Access your annual dose report
- Log into Cornell's online portal with your Cornell NetID and password
- Click on the NRC Form 5 button in the Dosimetry Exposure tab:
- Enter the year you want to review and click the View Report button:
- Your report will appear in a pop-up window. If the report does not load, you may need to instruct your web browser to allow popups from ehsa.ehs.cornell.edu, for example:
What is this report?
This report summarizes the total occupational radiation dose you received from your work with X-rays and radioactive materials at Cornell in the most recent calendar year.
Why am I receiving it?
State regulations require us to provide individuals monitored for occupational radiation dose an annual summary report of their dose. You can also check your radiation dose online at any time using the online portal.
What should I do with it?
Read the report and contact the Radiation Safety Group if you have questions or concerns:
What information is important for me to look at?
Your occupational radiation dose from external sources of radiation is summarized on the right side of the form under “Doses (in rem).” The most important values for you to look at are:
- Deep Dose Equivalent (DDE): external radiation dose at a tissue depth of 1 cm to the whole body
- Lens (Eye) Dose Equivalent (LDE): external radiation dose to the lens of the eye at a tissue depth of 0.3 cm
- Shallow Dose Equivalent (SDE,WB): radiation dose to the skin of the whole body at a tissue depth of 0.007 cm
- Shallow Dose Equivalent (SDE,ME): radiation dose to the skin of an extremity at a tissue depth of 0.007 cm (arm below the elbow, leg below the knee)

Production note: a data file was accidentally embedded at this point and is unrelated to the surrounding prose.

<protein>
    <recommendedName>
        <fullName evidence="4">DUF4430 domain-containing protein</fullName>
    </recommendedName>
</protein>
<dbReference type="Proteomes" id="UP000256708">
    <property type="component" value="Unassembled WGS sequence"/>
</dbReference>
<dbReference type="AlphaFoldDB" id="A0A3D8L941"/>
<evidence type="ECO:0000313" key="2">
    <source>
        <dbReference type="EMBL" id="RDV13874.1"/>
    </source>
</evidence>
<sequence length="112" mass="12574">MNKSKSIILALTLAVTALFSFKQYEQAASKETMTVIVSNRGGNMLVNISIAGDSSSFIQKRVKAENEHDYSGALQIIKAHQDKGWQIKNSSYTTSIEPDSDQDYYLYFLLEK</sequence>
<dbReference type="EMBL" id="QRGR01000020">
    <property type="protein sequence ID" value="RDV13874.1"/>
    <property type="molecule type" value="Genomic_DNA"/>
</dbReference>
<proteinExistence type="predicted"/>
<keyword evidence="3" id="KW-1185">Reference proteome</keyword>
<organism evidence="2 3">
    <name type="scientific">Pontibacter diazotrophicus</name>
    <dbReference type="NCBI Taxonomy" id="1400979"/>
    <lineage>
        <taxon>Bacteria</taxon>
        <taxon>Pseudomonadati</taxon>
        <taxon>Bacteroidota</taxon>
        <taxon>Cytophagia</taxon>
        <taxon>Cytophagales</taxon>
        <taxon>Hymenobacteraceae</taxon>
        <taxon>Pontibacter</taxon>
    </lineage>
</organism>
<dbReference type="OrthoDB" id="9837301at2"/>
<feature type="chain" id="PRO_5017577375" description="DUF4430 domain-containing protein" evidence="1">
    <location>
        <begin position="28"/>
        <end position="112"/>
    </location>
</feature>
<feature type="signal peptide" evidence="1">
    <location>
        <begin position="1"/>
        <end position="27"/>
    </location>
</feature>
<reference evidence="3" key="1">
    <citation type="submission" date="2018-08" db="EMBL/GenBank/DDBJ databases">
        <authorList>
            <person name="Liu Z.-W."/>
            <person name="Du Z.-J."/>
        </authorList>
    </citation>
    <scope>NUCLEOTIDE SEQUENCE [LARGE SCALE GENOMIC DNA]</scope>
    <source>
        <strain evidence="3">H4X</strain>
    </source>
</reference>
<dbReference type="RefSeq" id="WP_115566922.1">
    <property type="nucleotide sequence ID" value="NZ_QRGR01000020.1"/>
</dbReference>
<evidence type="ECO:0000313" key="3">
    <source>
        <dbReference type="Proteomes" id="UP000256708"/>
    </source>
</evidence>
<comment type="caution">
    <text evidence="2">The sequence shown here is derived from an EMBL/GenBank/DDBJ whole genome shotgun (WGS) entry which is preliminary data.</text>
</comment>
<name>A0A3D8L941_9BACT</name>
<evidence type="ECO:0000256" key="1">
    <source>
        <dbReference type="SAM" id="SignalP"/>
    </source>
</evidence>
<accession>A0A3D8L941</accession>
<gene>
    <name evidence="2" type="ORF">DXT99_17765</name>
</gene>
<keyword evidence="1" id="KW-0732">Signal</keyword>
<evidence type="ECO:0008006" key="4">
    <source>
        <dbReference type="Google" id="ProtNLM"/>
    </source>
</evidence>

- Committed Dose Equivalent (CDE): dose to a specific organ or tissue that will be received from an intake of radioactive material by an individual during the 50-year period following the intake
- Committed Effective Dose Equivalent (CEDE): sum of the products of committed dose equivalents for the body organs or tissues multiplied their specific weighting factors
What do my numbers mean?
Regulatory annual occupational radiation dose limits are set at levels below which there are believed to be negligible health risks to workers. Limits for different body parts are set to different levels because organs in the body differ in their sensitivity to radiation.
|Type||Annual regulatory limit|
|Whole body (DDE)||5 rem|
|Lens of the eye (LDE)||15 rem|
|Skin (SDE,WB)||50 rem|
|Extremities (SDE,ME)||50 rem|
|Committed effective dose equivalent (CEDE)||5 rem|
|Committed dose equivalent (CDE) for maximally exposed organ||50 rem|
|Fetal dose||0.5 rem (during entire pregnancy)|
|Lifetime cumulative dose||Not regulated|
You can also compare your dose to that from other radiation sources in everyday life.
|Source of exposure||Estimated annual dose (NCRP Report 160)|
|All sources of natural background radiation, combined||0.311 rem|
|Inhalation of naturally occurring radon||0.228 rem|
|Exposure to cosmic radiation||0.033 rem|
|Living in a brick, concrete, or stone home||0.021 rem|
|Consumer products||0.013 rem|
Risk of health effects due to radiation exposure
It is difficult to establish a correlation between low doses of radiation, such as those from occupational radiation dose, and an increased likelihood of developing cancer. Scientific studies have found a 0.6% increase in cancer risk associated with a 10 rem dose, and conservative policies have been adopted assuming the risk scales linearly with dose. Therefore we are required to implement techniques to keep occupational exposures As Low as Reasonably Achievable (ALARA):
- Minimize the time you are near a radiation source (X-ray or radioactive materials)
- Maximize your distance from the source of radiation (step back, use tongs)
- Use shielding (lead apron, leaded acrylic shield, syringe shield)
If you have questions about your report or how to reduce future dose, contact Radiation Safety: